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Moses LJ accuses lawyers of 'confusion and fuzzy thinking' on experts

15 November 2010

Solicitors’ “confusion and fuzzy thinking” is to blame for shortcomings in expert witness evidence, Lord Justice Moses has said.

Speaking to an audience of experts on Friday, Moses LJ said it was a solicitor’s duty to clarify overly technical information for the judge or jury and failure to do so was often due to “laziness”.

Delivering the key note address at the Bond Solon annual expert witness conference, Moses LJ suggested “arrogant” solicitors should take heed of former US secretary of state Donald Rumsfield’s phrase ‘known unknowns’ when instructing experts.

“Too often beneath the unclear, vague and unhelpful evidence of the expert is the confusion and fuzzy thinking of the lawyer,” said Moses LJ.

He called for experts to have the confidence to tell lawyers that “what you are saying is meaningless”, adding that, although botched evidence is often down to restraints on time and money, it was “also, sometimes, I fear, a sort of arrogance” on the part of the lawyer.

Despite insisting that experts were often unfairly blamed for failed cases, the Lord Justice, who sat on the so-called shaken baby cases, matched the overall tone of the conference by focusing on the issue of unreliable experts.

Moses LJ called on the courts to “properly consider” what to do with experts who had “previous” – those who were appearing before a court having had evidence rejected in past cases. He conceded that his past suggestion of banning retired experts from giving evidence was “controversial”, but reiterated the need to recognise there was a “sell by date” on expertise.

The audience raised concerns that their ability to provide a quality service was under threat from proposals to radically overhaul the protections they enjoy.

Roger ter Haar QC faced tough questions from the crowd after arguing that the immunity from suit which expert witnesses enjoy should be revoked. Haar’s claim will form the basis of the Supreme Court case Jones v Kaney, set to be heard in January, in which he will argue that experts should be liable for any negligent advice offered both before and during active civil proceedings.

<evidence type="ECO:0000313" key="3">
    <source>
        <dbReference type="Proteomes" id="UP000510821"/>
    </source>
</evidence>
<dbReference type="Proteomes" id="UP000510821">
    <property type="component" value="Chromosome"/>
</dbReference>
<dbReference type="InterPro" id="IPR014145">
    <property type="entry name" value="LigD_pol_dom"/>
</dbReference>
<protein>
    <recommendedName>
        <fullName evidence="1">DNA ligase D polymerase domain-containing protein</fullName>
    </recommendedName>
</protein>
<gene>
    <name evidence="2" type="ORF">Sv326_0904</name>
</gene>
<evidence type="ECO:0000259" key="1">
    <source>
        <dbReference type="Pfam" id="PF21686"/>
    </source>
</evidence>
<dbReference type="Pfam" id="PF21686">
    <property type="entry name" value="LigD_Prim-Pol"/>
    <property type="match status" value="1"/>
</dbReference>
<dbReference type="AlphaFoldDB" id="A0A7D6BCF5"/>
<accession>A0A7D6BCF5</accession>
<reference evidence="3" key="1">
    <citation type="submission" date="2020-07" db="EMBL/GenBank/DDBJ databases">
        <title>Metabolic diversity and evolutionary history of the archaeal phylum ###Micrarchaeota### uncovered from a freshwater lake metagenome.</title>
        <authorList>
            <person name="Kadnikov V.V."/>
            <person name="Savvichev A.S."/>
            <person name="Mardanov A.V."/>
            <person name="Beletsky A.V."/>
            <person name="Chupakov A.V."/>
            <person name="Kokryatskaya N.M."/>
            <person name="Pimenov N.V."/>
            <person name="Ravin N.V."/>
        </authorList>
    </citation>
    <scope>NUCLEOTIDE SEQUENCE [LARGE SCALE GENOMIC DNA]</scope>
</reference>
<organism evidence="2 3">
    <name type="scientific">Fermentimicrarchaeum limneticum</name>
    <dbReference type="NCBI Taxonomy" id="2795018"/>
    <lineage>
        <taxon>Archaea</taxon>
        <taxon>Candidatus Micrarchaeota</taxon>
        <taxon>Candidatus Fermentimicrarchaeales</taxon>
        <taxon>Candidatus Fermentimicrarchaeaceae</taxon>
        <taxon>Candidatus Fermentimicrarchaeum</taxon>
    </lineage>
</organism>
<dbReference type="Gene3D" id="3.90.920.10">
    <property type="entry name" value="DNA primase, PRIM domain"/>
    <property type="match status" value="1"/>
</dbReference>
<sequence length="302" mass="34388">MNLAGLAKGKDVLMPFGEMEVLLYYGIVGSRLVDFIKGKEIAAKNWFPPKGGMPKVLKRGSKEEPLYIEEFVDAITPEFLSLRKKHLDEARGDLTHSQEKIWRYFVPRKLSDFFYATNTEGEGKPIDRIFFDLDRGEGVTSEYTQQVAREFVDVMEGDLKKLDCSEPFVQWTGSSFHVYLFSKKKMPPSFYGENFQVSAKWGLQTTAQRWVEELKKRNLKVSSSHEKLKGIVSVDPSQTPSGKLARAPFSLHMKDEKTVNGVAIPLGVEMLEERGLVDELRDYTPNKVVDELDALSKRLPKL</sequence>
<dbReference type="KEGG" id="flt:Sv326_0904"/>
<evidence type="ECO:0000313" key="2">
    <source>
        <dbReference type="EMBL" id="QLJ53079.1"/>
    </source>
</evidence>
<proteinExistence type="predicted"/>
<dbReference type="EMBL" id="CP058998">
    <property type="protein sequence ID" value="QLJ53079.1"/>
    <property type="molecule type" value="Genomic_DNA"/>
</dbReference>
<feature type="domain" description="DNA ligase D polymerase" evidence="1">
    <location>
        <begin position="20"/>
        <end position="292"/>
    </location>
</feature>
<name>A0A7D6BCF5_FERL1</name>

Fears of the mounting repercussions a witness may face are heightened by Lord Justice Jackson’s recommendation that experts should be penalised for drafting overly detailed reports which lead to “wasteful” court costs.

CMS Cameron McKenna solicitor Julian Bailey, who assisted Jackson with his report, told the audience that it was “very likely” the changes would be implemented and enforced. Audience members claimed the changes could force them to prioritise costs over quality of evidence and could damage objectivity in a legal system which failed to recognise that much of an expert’s evidence is opinion, not fact.

An “anti-judge” bias in the media risks heightening the “chronic shortage” of expert witnesses in family cases, Lord Justice Wall has warned.

Addressing the expert witness conference on Friday, Wall LJ said clinicians were relying on judges to grant anonymity orders because of unfair and imbalanced press reports criticising their performance.

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Contracts & Rights Children Expert witness